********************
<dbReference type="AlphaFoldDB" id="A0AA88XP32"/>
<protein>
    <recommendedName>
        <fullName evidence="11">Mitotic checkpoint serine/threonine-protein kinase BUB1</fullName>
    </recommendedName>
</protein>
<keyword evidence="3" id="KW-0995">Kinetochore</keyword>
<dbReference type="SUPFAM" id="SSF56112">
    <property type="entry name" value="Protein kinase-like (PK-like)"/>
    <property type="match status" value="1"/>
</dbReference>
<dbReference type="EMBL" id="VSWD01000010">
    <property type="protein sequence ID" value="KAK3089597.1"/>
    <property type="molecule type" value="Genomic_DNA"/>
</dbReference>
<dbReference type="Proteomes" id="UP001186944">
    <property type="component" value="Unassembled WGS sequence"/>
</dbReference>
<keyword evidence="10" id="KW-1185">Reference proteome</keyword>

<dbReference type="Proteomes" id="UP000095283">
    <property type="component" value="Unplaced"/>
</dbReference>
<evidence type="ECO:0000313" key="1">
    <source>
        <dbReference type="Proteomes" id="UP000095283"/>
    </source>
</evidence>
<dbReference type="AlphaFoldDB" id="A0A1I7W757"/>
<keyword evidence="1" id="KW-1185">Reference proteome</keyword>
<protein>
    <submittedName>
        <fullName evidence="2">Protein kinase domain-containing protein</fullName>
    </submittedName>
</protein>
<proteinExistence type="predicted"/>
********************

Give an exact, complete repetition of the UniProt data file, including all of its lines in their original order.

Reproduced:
<dbReference type="AlphaFoldDB" id="A0AA88XP32"/>
<protein>
    <recommendedName>
        <fullName evidence="11">Mitotic checkpoint serine/threonine-protein kinase BUB1</fullName>
    </recommendedName>
</protein>
<keyword evidence="3" id="KW-0995">Kinetochore</keyword>
<dbReference type="SUPFAM" id="SSF56112">
    <property type="entry name" value="Protein kinase-like (PK-like)"/>
    <property type="match status" value="1"/>
</dbReference>
<dbReference type="EMBL" id="VSWD01000010">
    <property type="protein sequence ID" value="KAK3089597.1"/>
    <property type="molecule type" value="Genomic_DNA"/>
</dbReference>
<dbReference type="Proteomes" id="UP001186944">
    <property type="component" value="Unassembled WGS sequence"/>
</dbReference>
<keyword evidence="10" id="KW-1185">Reference proteome</keyword>

<dbReference type="Proteomes" id="UP000095283">
    <property type="component" value="Unplaced"/>
</dbReference>
<evidence type="ECO:0000313" key="1">
    <source>
        <dbReference type="Proteomes" id="UP000095283"/>
    </source>
</evidence>
<dbReference type="AlphaFoldDB" id="A0A1I7W757"/>
<keyword evidence="1" id="KW-1185">Reference proteome</keyword>
<protein>
    <submittedName>
        <fullName evidence="2">Protein kinase domain-containing protein</fullName>
    </submittedName>
</protein>
<proteinExistence type="predicted"/>